Relatively little is known about how people cope with the chronic threat of terrorism or how coping behaviors relate to mental health outcomes within this context. Through the use of exploratory factor analysis, we identified seven latent coping factors among Israeli citizens living near the Gaza border, a region that has been regularly subjected to rocket and mortar attacks. Moderation analysis revealed that three coping factors (substance use coping, denial/disengagement, and social support seeking) exacerbated the relationship between terror-related exposure and psychological functioning, and that one factor (acceptance/positive reframing) protected against psychological distress. These findings help elucidate the types of coping strategies employed by individuals living with the chronic threat of terror and their impact on mental health. In addition, they underscore the need for researchers and clinicians to consider coping behaviors differently when they occur in an environment of chronic terrorist threat.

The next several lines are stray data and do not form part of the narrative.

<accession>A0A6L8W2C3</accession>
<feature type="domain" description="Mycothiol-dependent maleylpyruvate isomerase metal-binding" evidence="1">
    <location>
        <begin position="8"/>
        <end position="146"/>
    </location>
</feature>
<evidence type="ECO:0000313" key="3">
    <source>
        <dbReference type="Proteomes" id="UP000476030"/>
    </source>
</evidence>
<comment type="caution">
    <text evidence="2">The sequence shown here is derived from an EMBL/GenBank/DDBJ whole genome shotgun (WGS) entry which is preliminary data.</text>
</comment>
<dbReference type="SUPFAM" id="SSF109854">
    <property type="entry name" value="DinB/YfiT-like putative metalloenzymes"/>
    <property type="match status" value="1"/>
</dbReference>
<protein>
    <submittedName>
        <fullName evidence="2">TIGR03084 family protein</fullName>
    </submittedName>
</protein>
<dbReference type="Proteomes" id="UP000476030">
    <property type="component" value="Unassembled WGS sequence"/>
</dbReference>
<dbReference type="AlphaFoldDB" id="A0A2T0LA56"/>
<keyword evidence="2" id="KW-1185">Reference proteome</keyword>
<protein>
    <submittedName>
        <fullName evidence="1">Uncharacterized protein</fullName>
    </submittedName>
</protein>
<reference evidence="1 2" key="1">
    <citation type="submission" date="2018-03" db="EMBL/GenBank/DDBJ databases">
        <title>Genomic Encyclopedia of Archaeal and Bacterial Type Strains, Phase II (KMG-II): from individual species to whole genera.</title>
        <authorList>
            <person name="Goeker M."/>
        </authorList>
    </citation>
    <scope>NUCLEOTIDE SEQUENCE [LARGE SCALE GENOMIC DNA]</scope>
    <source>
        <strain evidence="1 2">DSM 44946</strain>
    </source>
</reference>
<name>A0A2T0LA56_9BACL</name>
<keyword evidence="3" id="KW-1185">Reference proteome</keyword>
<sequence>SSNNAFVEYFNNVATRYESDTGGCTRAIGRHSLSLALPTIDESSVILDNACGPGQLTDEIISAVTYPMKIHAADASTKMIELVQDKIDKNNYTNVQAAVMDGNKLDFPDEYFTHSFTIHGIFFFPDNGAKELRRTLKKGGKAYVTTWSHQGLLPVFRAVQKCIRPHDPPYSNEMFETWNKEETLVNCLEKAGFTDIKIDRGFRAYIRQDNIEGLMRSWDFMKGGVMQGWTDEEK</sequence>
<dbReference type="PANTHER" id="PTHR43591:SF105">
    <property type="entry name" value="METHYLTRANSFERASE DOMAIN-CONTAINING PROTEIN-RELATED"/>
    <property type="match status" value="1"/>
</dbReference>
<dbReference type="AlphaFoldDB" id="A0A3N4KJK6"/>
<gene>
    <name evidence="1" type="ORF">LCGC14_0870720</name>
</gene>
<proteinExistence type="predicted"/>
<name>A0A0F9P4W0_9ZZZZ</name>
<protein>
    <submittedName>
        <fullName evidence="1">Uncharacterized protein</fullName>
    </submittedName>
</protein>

|Number of pages||8|
|Journal||Psychological Trauma: Theory, Research, Practice, and Policy|
|State||Published - Jul 2012|